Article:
Humanized mouse monoclonal
date. In addition, some antibodies may directly activate intrinsic apoptosis pathways in tumor cells; this is the proposed mechanism for the use of anti-CD30 to treat lymphomas, currently in clinical trials. A monoclonal antibody (Herceptin) specific for the oncogene product HER2/Neu, is an approved treatment for breast cancer patients whose tumors express high levels of HER2/Neu. In addition to eliciting immune effector mechanisms, the anti-HER2/Neu antibody interferes with growth-signaling functions of the HER2/Neu molecule.
Because the anti-tumor antibodies used in the early human trials were mouse monoclonal antibodies, an immune response frequently occurred against the mouse Ig, resulting in anti-mouse Ig antibodies that caused increased clearance of the anti-tumor antibodies or blocked binding of the therapeutic agent to its target. This problem has been diminished by use of "humanized" antibodies consisting of the variable regions of a mouse monoclonal antibody specific for the tumor antigen combined with human Fc portions. One of the most difficult problems with the use of anti-tumor antibodies is the outgrowth of antigen loss variants of the tumor cells that no longer express the antigens that the antibodies recognize. One way to avoid this problem may be to use cocktails of antibodies specific for different antigens expressed on the same tumor.
Many variations on anti-tumor antibodies have been tried in attempts to improve their effectiveness. Tumor-specific antibodies may be coupled to toxic molecules, radioisotopes, and anti-tumor drugs to promote the delivery of these cytotoxic agents specifically to the tumor. Toxins such as ricin and diphtheria toxin are potent inhibitors of protein synthesis and can be effective at extremely low doses if they are carried to tumors attached to anti-tumor antibodies; such conjugates are called immunotoxins. This approach requires covalent coupling of the toxin (lacking its cell-binding component) to an anti-tumor antibody molecule without loss of toxicity or antibody specificity. The systemically injected immunotoxin is endocytosed by tumor cells, and the toxin part is delivered to its intracellular site of action. Several practical difficulties must be overcome for this technique to be successful. The specificity of the antibody must be such that it does not bind to non-tumor cells. A sufficient amount of antibody must reach the appropriate tumor target before it is cleared from the blood by Fc receptor-bearing phagocytic cells. The toxins, drugs, or radioisotopes attached to the antibody may have systemic effects as a result of circulation through normal tissues. For example, hepatotoxicity and vascular leak syndromes are common problems with immunotoxin therapy. Administration of immunotoxins may result in antibody responses against the toxins and the injected antibodies. Because of these practical difficulties, clinical trials of immunotoxins have had variable and modest success.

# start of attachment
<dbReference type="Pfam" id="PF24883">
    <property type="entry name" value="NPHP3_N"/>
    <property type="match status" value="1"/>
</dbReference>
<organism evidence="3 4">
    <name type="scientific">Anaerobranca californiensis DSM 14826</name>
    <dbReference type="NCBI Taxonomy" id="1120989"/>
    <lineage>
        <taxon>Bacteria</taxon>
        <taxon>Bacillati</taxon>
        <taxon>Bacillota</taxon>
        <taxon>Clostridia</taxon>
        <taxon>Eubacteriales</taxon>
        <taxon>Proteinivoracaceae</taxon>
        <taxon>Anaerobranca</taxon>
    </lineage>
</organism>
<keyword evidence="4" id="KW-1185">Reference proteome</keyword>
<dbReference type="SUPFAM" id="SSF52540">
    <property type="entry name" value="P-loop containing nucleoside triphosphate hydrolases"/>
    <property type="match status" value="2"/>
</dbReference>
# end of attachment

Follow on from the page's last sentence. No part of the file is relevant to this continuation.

Anti-idiotypic antibodies have been used to treat B cell lymphomas that express surface Ig with particular idio-types. The idiotype is a highly specific tumor antigen because it is expressed only on the neoplastic clone of B cells, and it was once hoped that anti-idiotypic antibodies would be effective therapeutic reagents with absolute tumor specificity. (Anti-idiotypic antibodies are raised by immunizing animals with a patient's B cell tumor and depleting the serum of reactivity against all other human immunoglobulins.) The approach has not proved generally successful, largely because of the selective outgrowth of tumor cells with altered idiotypes that are not recognized by the anti-idiotypic antibody. In part, this result may reflect the high rate of somatic mutation in Ig genes and the fact that the surface Ig is dispensable for tumor growth.
Tumor growth is usually dependent on growth factors, which are potential targets for therapy. Antibodies that block the epidermal growth factor receptor are approved for the treatment of colorectal tumors. Tumors depend on the formation of new blood vessels that supply the tumor with oxygen and nutrients. This process, called tumor angiogenesis, is dependent on other specialized growth factors, including VEGF. Various inhibitors of these angio-genic factors can block tumor growth. Anti-VEGF antibodies are now approved for clinical use, in combination with chemotherapeutic agents, to treat some metastatic tumors, although their efficacy is modest.
Anti-tumor antibodies are also used to remove cancer cells from the bone marrow before autologous marrow transplantation. In this protocol, some of the patient's bone marrow is removed, and the patient is given doses of radiation and chemotherapy lethal enough to destroy tumor cells as well as the remaining normal marrow cells. The bone marrow cells removed from the patient are treated with antibodies or immunotoxins specific for tumor antigens in order to kill most or all tumor cells. The treated marrow, having been purged of tumor cells, is transplanted back into the patient to reconstitute the hematopoietic system destroyed by irradiation and chemotherapy.
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